Twelfth Night or What You Will - Shakespeare's famous play, a tale of intrigue, impersonation and incandescent romance in the Western Balkans was first performed on Candlemas, the second of February, 1602, as a fitting closure to the then much longer season of Christmastide. Candlemas as the name suggests, is often referred to as a religious festival of light but it does in fact go much further back to Imbolc the pagan festival of the start of Spring. This day traditionally marked a new beginning for the rural populace, when they took down and burned or composted their Christmastide evergreens and got ready to prepare the land for new growth.
Here in France, we have the tradition of serving a galette des rois on or around new Twelfth Night (5th/6th January). This is mostly a purchased puff pastry pie, usually filled with apple or frangipane. The galette is bought in a paper bag, which also contains two cardboard crowns covered with gold foil or it is purchased in boxed kit form with a pre-rolled pastry round, a powdered mix of frangipane, etc.,. The cake is then served to friends family and/or neighbours, with the slices precut by the host. It is passed around the table and as the cake is eaten the King and Queen of the feast are revealed as they respectively and hopefully espy, rather than bite into, a china fève within their piece of pie.
Mary Queen of Scots was thought to have first introduced the idea of the Twelfth Night cake and the concept of King and Queen of Misrule into the British Isles. As the word fève suggests, the choosing of the 'King', was traditionally made by virtue of a dried bean, a symbol of fertility and Spring and at some time later a pea was included in the cake recipe to designate the 'Queen'. In New Orleans I have seen some beautiful antique Limoges china red beans which were used there for galette des rois. In 1874 a French pastry cook had the idea of replacing the bean with a tiny porcelain figurine, (see above) still to be known as fève and after the first World War, Limoges began to mass produce these for commercial and home-made galette. This tradition, of picking a King and Queen and also of incorporating a fancy dress element, continued right up into the Victorian period, when packs of character cards or inked paper prints were sold to be used with the cake during Twelfth Night parties. Guests would assume the character as dealt them in the cards. These were usually of a satirical nature as the names suggest, in fact much along the lines of Shakespeare's Twelfth Night players; Sir Toby Belch and Sir Andrew Aguecheek.
Step 1: Making the Hoop, Working Out Quantities, Temperatures & Cooking Times
As I don't have a tin big enough, this was my first attempt at baking a cake in a 18th century 'Garth' or Cake Hoop of thick brown paper, organic cooking parchment and string to hold it all together. As it was so successful, I shall be using this method again but maybe also try a wooden garth, which we can fashion from fruit crate wood.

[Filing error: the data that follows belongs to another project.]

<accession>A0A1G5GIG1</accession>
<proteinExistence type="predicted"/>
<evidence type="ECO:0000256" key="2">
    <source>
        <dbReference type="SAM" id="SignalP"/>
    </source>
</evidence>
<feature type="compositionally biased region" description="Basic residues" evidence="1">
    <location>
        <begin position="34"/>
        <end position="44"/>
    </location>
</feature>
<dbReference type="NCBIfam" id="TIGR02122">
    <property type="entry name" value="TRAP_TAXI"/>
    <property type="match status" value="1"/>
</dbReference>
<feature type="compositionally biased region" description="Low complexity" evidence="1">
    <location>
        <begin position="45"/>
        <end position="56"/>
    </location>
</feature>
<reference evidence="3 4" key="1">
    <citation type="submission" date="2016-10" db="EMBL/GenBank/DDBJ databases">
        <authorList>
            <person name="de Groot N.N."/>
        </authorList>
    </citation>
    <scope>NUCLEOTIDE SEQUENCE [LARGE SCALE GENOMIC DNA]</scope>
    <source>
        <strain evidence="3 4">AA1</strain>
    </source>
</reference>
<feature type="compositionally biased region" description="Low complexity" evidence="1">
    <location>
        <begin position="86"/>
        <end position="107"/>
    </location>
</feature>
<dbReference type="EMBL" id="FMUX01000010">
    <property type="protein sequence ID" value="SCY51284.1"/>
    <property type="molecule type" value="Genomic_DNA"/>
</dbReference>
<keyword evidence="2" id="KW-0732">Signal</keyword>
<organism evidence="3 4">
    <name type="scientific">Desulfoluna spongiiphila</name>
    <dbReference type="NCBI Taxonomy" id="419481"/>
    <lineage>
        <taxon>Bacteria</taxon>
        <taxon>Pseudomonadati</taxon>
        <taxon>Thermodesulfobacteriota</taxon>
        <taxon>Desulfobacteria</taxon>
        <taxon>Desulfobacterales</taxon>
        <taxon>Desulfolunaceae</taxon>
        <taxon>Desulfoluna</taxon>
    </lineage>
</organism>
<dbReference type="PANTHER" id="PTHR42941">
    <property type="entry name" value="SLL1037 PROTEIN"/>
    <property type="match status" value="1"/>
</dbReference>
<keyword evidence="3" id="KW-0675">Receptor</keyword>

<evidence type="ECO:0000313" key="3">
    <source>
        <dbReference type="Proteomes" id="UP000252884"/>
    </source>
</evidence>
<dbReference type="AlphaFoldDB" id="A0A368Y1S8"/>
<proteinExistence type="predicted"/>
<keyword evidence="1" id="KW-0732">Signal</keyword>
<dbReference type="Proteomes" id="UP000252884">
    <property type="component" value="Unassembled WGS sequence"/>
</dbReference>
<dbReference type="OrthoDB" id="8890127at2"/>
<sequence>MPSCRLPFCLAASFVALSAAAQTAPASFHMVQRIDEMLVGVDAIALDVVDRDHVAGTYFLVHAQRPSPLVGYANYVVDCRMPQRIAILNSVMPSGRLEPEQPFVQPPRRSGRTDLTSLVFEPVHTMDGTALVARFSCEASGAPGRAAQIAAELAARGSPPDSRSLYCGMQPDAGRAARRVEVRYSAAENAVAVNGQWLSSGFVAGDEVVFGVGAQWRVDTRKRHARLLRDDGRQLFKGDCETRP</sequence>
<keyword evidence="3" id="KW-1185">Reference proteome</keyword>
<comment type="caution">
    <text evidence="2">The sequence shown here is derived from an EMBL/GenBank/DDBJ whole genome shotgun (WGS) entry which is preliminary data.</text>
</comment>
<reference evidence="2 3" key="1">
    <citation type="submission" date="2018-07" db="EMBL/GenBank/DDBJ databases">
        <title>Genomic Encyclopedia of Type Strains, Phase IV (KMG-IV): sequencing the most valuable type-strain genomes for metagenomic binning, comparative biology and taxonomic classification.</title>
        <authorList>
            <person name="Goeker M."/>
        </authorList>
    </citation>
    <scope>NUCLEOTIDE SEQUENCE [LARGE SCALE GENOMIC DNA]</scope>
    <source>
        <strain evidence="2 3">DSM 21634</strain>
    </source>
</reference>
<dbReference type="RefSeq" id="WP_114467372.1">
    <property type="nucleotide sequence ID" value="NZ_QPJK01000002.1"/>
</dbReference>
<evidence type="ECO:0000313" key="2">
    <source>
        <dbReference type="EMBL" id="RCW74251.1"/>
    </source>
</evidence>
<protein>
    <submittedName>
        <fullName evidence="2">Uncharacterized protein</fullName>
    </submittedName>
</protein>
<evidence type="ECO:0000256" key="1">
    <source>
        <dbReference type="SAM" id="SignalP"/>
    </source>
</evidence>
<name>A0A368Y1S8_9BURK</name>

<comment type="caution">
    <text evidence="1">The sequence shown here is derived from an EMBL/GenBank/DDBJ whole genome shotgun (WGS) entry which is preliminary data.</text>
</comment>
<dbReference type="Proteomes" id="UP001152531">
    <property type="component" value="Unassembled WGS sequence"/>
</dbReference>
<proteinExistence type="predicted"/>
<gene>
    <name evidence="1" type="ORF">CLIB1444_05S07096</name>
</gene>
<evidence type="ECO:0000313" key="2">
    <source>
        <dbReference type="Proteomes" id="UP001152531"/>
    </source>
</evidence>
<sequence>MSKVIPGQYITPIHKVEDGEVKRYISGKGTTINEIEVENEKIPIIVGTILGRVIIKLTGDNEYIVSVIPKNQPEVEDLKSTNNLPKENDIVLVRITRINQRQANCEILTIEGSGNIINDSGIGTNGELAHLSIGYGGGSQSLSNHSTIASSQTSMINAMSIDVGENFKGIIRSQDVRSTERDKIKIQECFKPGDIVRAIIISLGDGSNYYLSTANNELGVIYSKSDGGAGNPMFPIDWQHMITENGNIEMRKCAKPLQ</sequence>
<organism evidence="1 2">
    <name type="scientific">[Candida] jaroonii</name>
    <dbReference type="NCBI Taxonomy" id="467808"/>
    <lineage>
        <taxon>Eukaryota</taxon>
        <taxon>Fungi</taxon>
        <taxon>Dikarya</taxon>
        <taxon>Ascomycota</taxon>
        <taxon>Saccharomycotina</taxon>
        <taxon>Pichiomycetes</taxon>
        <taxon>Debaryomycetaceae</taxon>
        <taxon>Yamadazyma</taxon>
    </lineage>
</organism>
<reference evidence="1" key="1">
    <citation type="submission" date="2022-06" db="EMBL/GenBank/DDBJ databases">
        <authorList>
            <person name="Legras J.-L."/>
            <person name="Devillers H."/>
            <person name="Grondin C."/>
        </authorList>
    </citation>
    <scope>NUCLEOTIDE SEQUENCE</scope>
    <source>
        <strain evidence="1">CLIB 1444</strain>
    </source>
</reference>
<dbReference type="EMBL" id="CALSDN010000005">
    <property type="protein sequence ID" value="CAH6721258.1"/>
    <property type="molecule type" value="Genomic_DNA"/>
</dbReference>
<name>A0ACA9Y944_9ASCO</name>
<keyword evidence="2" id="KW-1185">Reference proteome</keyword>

I made enough mixture for one round or square, deep cake of 8 " or 23 cm diameter. I actually ended up making a 10" or 25.5 cm diameter hoop, which gave me a shallower cake that cooked more quickly but was still as succulent.
The outer hoop was a double thickness of brown paper cut from the inner of an empty 25 kilo organic sugar bag, I get these from my local organic shop. The hoop was lined with a double layer of organic baking paper and the base also. I did not cut an exact circle for the base but made it a double sheet that could be pulled up the sides of the hoop. I also added an empty loaf tin in the gap to the side of the hoop, as my base tin was rather large. This was occasioned by Andy asking me if the mixture would leak out!! It didn't. As you can see from the photos above all that happened was the outer paper received a little butter from the base paper, as I buttered this beyond the circumference of the cake hoop!
I then left the cake to cool in its paper hoop overnight. This is not a necessary cooling time but it was 2 am!
Table for Hoop Size Diameters
To calculate the hoop size you will need from the weight of the cake:- above is a chart I used from an old cookery book, I also converted it to metric rounded up to the nearest usable fraction.
Oven Temperatures and Times
Pre-heat the oven to 150ºC or 300ºF, I'm cooking in a wood cooker so this does have what Mrs Beeton refers to as 'a good soaking heat'. I was amazed to find we achieved this with the addition of two pallet wood planks, allowing them to burn down to embers before adding the next two!
The cake is basically cooked when a knife blade (I used a wooden barbeque skewer) goes into the centre of the cake and comes out looking clean, for this size cake that is normally around 3¾ to 4¼ hours.
N.B. This cake that I made with my trusty 10" paper hoop and which worked beautifully, took only 3 hours.
Step 2: Ingredients & Method for the Cake
All my ingredients are organic and I make my own peel - you can find a link at the end for this.
I scaled down these ingredients from Mrs Beeton's wondrously huge Bride Cake, a recipe from her 'Book of Household Management' 1865, it is the mix we've always used, with a few variations in fruit, for Christmas cakes, Wedding cake and rich fruit cakes in general.